Mischel, Other Golden Goose Awardees, to Be Honored in DC

The fourth annual Golden Goose Awards ceremony will be held Sept. 17 at the Library of Congress in Washington, D.C., with APS Past President Walter Mischel and two other psychological scientists among the 2015 honorees.

The final group of awardees was announced today. Joel E. Cohen, a mathematical population biologist, and Christopher Small, a geophysicist, are being honored for their groundbreaking work on “hysopgraphic demography” – the study of how human populations are distributed by altitude and how that exposes them to varied geophysical and biological hazards. Neurophysiologists David Hubel and Torsten Wiesel are also receiving the award this year for their pioneering work on neuroplasticity.

In June, Mischel, a William James Fellow, along with his colleagues, APS Fellow Yuichi Shoda (University of Washington) and Philip Peake (Smith College), were the first group to be selected for the 2015 Golden Goose Awards in recognition of their extensive contributions to the understanding of the lifelong benefits of self-discipline. Mischel’s classic studies in childhood self-control, known popularly as the marshmallow tests, are among the most famous and impactful experiments in psychological science.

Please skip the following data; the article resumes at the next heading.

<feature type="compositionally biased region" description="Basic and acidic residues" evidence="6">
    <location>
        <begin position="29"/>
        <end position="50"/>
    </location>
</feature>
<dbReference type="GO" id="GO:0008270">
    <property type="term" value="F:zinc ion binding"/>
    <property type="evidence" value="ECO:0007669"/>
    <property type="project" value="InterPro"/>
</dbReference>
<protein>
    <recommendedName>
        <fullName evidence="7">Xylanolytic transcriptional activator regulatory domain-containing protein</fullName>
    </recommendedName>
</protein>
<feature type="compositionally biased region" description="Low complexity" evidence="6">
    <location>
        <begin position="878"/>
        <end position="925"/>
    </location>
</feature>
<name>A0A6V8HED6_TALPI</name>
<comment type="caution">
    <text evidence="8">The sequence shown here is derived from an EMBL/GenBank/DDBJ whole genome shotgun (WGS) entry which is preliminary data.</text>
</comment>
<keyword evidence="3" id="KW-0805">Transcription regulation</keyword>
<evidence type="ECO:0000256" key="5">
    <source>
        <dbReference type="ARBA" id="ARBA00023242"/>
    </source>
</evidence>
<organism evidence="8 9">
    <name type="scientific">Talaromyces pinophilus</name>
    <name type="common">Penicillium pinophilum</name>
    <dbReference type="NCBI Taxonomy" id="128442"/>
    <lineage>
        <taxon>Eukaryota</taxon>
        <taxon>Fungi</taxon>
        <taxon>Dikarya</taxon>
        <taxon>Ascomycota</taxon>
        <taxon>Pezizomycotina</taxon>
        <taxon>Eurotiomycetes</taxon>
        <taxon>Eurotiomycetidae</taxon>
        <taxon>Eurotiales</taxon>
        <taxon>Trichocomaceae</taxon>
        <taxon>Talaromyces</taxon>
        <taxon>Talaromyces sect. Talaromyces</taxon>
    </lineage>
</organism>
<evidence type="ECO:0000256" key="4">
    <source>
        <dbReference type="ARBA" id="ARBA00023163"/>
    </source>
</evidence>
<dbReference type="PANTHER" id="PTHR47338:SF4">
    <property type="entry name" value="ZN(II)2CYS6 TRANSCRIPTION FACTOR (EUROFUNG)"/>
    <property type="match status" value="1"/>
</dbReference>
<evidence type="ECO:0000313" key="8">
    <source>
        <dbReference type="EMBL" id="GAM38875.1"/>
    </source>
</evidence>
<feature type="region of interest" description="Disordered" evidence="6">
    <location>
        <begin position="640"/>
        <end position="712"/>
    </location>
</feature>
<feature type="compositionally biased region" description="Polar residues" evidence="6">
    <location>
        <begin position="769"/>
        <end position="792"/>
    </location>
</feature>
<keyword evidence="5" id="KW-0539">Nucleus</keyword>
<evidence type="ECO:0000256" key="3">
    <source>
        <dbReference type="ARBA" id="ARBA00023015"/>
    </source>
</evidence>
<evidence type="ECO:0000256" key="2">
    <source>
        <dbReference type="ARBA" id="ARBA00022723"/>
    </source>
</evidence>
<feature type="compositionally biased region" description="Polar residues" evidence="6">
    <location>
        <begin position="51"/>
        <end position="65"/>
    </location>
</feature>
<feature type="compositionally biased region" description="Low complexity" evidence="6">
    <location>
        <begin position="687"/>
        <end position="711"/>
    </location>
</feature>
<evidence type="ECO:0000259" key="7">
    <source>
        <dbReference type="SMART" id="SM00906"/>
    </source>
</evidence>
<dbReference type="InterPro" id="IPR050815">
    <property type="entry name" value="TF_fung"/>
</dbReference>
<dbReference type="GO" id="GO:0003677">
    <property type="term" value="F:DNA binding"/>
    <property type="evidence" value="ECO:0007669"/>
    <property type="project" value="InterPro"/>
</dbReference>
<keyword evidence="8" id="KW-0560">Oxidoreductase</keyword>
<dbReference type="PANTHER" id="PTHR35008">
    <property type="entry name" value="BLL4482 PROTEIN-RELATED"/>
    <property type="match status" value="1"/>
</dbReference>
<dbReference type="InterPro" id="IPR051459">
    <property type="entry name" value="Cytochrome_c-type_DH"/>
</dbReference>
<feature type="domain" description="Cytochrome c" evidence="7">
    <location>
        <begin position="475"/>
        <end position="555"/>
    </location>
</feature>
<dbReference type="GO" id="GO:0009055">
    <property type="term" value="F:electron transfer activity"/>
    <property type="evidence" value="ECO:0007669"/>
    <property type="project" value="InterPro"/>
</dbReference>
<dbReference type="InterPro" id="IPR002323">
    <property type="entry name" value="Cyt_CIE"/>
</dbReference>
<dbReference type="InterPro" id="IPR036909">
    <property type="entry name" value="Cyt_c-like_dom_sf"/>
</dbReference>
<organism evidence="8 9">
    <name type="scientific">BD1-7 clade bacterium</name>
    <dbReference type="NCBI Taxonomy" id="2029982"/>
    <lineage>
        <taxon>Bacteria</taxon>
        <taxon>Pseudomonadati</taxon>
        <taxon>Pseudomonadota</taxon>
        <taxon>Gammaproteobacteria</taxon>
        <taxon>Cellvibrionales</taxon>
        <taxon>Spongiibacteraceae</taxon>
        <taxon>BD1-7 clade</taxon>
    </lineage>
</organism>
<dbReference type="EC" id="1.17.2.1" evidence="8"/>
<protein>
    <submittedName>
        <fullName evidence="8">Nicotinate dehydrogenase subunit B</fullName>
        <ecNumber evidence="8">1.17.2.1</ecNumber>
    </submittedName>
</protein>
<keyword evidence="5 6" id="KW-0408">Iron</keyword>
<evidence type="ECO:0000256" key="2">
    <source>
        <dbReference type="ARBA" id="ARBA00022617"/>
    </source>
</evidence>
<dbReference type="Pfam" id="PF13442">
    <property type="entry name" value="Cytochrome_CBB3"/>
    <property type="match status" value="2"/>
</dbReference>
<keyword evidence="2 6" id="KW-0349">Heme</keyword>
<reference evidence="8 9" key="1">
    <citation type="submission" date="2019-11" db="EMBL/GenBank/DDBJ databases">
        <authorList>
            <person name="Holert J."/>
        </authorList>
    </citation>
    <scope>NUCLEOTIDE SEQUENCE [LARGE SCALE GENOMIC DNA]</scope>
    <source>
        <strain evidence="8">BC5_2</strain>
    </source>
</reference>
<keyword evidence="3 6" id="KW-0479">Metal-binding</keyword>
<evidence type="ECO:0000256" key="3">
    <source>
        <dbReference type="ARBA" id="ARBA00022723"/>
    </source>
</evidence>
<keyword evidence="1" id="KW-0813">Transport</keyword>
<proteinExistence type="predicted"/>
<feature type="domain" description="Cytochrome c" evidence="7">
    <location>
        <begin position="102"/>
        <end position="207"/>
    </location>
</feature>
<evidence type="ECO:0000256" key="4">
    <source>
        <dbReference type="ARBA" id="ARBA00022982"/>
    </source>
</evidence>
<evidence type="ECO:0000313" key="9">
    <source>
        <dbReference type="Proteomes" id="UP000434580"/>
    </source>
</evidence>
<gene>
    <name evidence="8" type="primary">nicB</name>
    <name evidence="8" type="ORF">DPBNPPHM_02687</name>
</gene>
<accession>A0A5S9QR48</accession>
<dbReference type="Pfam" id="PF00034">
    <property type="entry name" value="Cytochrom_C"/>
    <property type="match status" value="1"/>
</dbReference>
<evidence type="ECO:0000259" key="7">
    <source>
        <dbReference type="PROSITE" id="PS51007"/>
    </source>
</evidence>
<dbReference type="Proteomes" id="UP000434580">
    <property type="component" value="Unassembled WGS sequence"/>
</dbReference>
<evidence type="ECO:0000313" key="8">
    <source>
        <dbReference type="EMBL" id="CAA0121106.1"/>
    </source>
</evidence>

Past recipients of the award have included pioneers in such fields such as microbiology, marine geology, economics, computer science, mathematics, and biochemistry.

The congressionally endorsed Golden Goose Awards were inspired by US Rep. Jim Cooper (D-TN), who proposed the recognition as a way to increase understanding of the nature of science. In addition, the Golden Goose is meant as an antidote to such attacks on science as the Golden Fleece award, a gimmick created by the late US Sen. William Proxmire (D-WI), to highlight what he termed wasteful federal spending that targeted peer-reviewed science often just on the basis of a study’s title or abstract.

Cooper envisioned an award that would highlight examples of seemingly obscure, federally funded studies that have led to major discoveries and significant societal impact. Several organizations, including the American Association for the Advancement of Science, the Association of American Universities, and the Progressive Policy Institute, took up Cooper’s idea and began issuing the awards annually in 2012. APS is among the sponsors of the award.

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